Here’s a Better Way to Revive America’s Rust Belt: Noah Smith

Many economists believe in focusing policies on people, rather than places — essentially, having the government help the poor and disadvantaged, but letting the market sort out where people live and where economic activity is concentrated.

Economists discuss an array of ideas to help struggling regions, including infrastructure investment and relocation of government offices from coastal enclaves to interior regions. They suggest federal tax credits and wage subsidies for people living in distressed areas. And they call for the strengthening of community colleges to provide targeted training.


Harvard economists Benjamin Austin, Ed Glaeser and Larry Summers think the U.S. government should do more to help the country’s struggling regions. It’s a great idea, but their specific policies could use some work.

Many economists believe in focusing policies on people, rather than places — essentially, having the government help the poor and disadvantaged, but letting the market sort out where people live and where economic activity is concentrated. There are several arguments for this approach. First, even if aid is aimed at a struggling area, it might benefit some richer individuals — few people want to see their taxes being spent on millionaires, even if those millionaires live in Detroit.

Second, many worry that it’s foolish to fight the vast, unstoppable forces of economic geography. Monkeying with the highly complex web of trade, clustering and specialization could prop up cities that have no business existing, causing continued struggle for the people living there, and costing taxpayers a bundle as well. According to this conventional wisdom, if a place is in decline, the best thing the government can do is help people move away. I myself have advocated pro-mobility policies. But those policies can also come with a big downside.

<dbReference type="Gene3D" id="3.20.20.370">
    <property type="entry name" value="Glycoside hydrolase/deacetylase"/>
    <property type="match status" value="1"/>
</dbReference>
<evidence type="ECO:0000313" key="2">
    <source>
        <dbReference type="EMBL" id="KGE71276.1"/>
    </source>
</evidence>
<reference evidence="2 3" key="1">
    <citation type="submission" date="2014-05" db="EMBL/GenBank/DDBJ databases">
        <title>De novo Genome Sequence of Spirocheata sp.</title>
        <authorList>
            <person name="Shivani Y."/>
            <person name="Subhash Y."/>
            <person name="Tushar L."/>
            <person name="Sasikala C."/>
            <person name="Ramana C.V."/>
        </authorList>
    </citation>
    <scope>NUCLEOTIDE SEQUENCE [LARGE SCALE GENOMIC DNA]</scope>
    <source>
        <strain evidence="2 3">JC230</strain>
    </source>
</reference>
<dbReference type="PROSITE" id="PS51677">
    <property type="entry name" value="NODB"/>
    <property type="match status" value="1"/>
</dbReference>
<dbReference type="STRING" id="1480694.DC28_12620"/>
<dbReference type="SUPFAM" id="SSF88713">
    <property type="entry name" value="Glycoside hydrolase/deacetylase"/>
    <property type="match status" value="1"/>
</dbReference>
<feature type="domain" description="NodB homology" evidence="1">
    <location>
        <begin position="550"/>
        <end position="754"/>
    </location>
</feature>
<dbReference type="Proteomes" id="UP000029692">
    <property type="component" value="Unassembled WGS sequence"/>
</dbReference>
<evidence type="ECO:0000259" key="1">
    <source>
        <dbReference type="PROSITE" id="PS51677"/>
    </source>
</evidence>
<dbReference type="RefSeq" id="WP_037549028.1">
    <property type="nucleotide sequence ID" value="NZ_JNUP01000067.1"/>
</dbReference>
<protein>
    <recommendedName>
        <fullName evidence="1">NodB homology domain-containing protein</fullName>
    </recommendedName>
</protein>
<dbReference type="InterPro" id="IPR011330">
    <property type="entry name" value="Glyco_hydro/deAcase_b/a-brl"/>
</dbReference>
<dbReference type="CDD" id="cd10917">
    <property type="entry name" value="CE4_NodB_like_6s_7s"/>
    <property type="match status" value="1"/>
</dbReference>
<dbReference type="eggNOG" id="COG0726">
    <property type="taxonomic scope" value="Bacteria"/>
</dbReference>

When huge numbers of people flee a region, the people who are left behind suffer. Neighborhoods dotted with empty houses become centers of drugs and crime. A dearth of taxpayers makes it impossible to pay for upkeep on roads, water pipes and other essential local infrastructure. Inadequate tax revenue also makes it hard to pay the pensions of city workers, police and firefighters, requiring painful municipal bankruptcies. Shopping centers without a critical mass of customers become wasting assets. Life in a declining region is not the best, but life in a half-depopulated declining region is far worse.

Thus, more economists are starting to think about place-based policies. The election of Donald Trump was a startling wake-up call: Even though identity issues were a bigger factor explaining why Michigan, Ohio, Pennsylvania and Wisconsin flipped to Trump in 2016, the long-term economic decline of the Rust Belt probably contributed substantially to an overall climate of discontent.